Copyright: Assefi, Mohammad
Copyright: Assefi, Mohammad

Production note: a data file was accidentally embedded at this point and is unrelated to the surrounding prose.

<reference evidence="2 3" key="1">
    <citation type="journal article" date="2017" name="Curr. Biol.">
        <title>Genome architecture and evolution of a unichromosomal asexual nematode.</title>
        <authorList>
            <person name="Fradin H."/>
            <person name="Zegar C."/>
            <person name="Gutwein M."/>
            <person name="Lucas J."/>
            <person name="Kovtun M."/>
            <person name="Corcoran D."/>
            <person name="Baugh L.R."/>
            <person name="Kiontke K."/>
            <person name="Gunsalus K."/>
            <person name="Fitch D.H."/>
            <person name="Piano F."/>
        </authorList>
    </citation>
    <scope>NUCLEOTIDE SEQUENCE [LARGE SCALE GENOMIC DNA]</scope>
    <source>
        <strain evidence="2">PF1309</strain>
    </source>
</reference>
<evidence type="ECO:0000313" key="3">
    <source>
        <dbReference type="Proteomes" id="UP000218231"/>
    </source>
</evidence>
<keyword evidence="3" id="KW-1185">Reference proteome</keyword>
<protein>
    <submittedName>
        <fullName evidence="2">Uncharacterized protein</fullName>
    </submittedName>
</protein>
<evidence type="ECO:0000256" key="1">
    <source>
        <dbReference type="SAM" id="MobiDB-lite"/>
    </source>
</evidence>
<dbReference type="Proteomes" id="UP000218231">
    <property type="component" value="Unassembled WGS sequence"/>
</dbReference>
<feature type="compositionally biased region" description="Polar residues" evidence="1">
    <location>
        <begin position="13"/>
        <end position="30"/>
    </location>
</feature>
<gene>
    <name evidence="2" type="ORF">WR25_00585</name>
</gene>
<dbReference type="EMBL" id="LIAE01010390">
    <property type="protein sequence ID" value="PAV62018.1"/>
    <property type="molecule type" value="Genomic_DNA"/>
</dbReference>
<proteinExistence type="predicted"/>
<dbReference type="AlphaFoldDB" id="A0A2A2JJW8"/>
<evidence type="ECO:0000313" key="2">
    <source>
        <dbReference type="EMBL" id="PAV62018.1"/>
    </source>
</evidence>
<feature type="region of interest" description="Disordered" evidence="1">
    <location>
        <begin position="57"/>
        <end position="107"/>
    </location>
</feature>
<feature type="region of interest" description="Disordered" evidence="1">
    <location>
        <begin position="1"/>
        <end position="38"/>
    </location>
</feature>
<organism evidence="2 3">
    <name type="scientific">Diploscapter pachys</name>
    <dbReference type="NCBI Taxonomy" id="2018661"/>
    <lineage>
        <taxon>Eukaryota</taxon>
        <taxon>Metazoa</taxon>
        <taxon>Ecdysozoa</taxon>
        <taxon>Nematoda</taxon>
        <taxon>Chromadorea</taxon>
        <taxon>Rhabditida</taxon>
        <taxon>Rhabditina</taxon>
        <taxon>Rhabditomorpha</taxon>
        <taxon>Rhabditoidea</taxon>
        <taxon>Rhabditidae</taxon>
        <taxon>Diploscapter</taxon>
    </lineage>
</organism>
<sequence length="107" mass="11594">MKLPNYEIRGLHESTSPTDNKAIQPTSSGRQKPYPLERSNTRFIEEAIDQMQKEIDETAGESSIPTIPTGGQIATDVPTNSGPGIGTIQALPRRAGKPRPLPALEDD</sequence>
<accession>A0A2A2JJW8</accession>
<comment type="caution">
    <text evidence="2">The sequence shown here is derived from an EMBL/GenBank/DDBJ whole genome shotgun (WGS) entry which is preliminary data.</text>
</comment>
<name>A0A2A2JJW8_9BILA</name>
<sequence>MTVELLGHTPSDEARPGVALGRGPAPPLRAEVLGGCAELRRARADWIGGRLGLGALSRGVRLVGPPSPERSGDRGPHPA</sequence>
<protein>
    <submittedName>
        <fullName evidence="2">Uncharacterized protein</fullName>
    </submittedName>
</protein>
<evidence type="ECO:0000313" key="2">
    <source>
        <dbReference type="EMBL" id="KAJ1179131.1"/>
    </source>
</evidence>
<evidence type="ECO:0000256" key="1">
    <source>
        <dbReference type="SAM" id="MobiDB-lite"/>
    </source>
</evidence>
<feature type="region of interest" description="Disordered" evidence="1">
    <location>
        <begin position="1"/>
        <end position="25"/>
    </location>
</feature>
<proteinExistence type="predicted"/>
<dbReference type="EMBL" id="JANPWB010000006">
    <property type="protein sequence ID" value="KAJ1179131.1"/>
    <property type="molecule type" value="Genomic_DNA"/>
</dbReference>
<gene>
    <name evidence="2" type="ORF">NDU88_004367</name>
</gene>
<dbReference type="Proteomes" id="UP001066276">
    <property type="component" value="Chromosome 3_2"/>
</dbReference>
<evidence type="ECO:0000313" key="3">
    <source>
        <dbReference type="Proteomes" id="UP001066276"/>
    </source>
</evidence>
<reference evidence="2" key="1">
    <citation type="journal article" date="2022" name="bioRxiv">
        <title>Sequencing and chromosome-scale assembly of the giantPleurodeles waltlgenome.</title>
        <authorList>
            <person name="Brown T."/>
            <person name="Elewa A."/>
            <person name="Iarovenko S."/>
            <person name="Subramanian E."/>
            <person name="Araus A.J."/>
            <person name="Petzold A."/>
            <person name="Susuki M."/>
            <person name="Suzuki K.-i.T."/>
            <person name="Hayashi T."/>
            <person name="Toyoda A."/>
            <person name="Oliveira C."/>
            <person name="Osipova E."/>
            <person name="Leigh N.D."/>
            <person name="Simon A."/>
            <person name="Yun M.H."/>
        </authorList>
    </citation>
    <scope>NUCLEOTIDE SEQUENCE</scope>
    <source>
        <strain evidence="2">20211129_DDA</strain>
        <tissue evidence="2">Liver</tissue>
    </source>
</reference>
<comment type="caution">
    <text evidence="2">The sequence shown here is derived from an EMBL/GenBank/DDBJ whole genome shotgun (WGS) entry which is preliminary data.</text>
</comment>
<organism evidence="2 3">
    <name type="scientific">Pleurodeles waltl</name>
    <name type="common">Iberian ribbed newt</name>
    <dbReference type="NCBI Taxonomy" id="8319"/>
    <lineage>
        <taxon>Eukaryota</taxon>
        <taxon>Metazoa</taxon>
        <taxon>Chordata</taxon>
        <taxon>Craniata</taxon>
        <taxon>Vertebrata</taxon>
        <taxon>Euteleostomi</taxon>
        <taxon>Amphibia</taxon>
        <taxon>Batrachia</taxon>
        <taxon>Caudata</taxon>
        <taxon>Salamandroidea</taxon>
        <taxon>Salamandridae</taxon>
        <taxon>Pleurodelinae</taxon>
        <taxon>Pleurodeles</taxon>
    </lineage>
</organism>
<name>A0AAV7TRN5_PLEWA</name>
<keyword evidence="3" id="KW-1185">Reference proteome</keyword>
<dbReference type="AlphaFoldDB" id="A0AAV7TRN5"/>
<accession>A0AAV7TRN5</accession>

With technological advancement and increasingly short production cycles of electronic devices, LCD with flat screen TV has become a major component of e-waste destined for landfills. According to published data, more than 200 million of LCD-TV are produced annually. Such massive production of LCD requires a high consumption of indium (i. e., approximately 55% to 85% of global indium generation is used in the form of indium-tin-oxide ITO layer in LCDs). However, indium as a scattered and rare element in the Earth’s crust is challenging to be extracted and the scrap LCD screens are one of the most favorable alternative resources for indium demand. On the other hand, the majority of the weight of the LCD screen is made of glass with no available method for industrial recycling in the market. This thesis investigates different chemical and physical methods aiming to propose scalable procedures for recycling of the indium and glass contents of the waste LCD panels. The thesis first studies the extraction and concentration of the indium content using an acidic leaching and adsorption/desorption process as a hydrometallurgical method. For the extraction section, inorganic acids with the help of ultrasonic waves were used. To concentrate extracted indium, three macroporous polystyrene-divinylbenzene resins (Lewatit TP 208, Lewatit TP 260 and Amberlite IRA 743) were employed and effective parameters on the efficiency of the adsorption/desorption process was investigated. The data showed that Lewatit TP 208 with an iminodiacetic as a functional group on its surface had better efficiency when adsorption process was operated at optimized parameters (i.e., pH of 2, resin loading mass of 0.5 g resin, the temperature of 25oC, and reaction time of 30 min). Thermodynamic and kinetic studies were also investigated and it was found that adsorption of indium had an endothermic and spontaneous nature which was fitted to the pseudo-second-order model. A new approach for recovery of the e-waste and its embedded valuable metals can be a direct conversion of them into value-added products such as nanostructured or functional materials. In this thesis, using of waste LCD panel as a precursor for the preparation of nanostructure indium borate (InBO3) was achieved in a relatively easy manner by acid leaching and precipitation methods. The oxalic acid was used to leach the indium from a crushed LCD sample. Through the leaching process, boric acid was also extracted along with the In content. This novel recycling method was followed by drying and thermal processing of the extracted compounds which resulted in the synthesis of nanoparticles of InBO3 with an average particle size of 20 nm. A multi-mechanism was also proposed to explain the reaction of the synthesis and the mechanism was confirmed by thermodynamic data using HSC software. In order to propose a holistic methodology for recycling of the LCD panels, in addition to the concentration of the indium and synthesis of InBO3, the glass content of the LCD was also considered as a valuable raw material for the preparation of functional products. Waste glasses can be used as a raw material for the preparation of glass foams, as porous ceramics with low density, and high thermal stability. Glass foams have demanding application as insulation panels in building industries aiming to reduce the energy consumption. Therefore, this thesis details a comprehensive study on the recycling of the glass proportion of the waste LCD by preparation of a glass foam with highlighted mechanical properties. In this work, the glass powder obtained from a shredded LCD panel was mixed with some foaming agents and subjected to a heating process at 900oC with a controlled ramping temperature. To propose a procedure with more sustainability, the foaming agents were chosen mostly from waste resources. By optimizing the concentration of the foaming agents such as 25 wt.% of spent coffee as an organic C-based foaming agent with 1.25 wt.% of MnO2 and Na2CO3 at 900oC for 30 minutes, promising mechanical properties such as compressive strength of 18.7 MPa, the high flexural strength of 6 MPa, at the low density of 0.85 g/cm3 were achieved. The XRD result showed that through the foaming process a silica phase had been formed into the glass foam ceramic leading to the enhancement of the crystallinity and mechanical properties of the as-prepared foams. The formation of bubbles into the foam structure was observed by SEM images. Finally, to propose another route for the direct conversion of the LCD into functional materials, the possibility of using the glass compounds from the LCD in the synthesis of the nanocatalysts was investigated. In this method, instead of consuming raw materials such as silica and alumina as a substrate in the synthesis of the catalysts, recycled glass was replaced. The glass part of the waste LCD is effectively used for the synthesis of two types of core-shell nanocatalysts consisting of glass as the core substrate, and NiO and Co3O4 as the shells. In the catalyst manufacturing, the precursor materials for the synthesis is always supplied from raw chemicals. However, in this work, instead of using raw synthetic precursors for NiO and Co3O4 synthesis, the metallic resources were also supplied from waste batteries such as Ni-Cd and Li-ion batteries, respectively. The core-shell structure of the observed products was examined using energy-dispersive X-ray spectroscopy (EDS) maps coupled with TEM technique. The photocatalytic activity data of NiO@substrate and Co3O4@substrate shows that using a low power UV (9W) irradiation can degrade an organic dye presenting a common pollution structure in wastewater resources.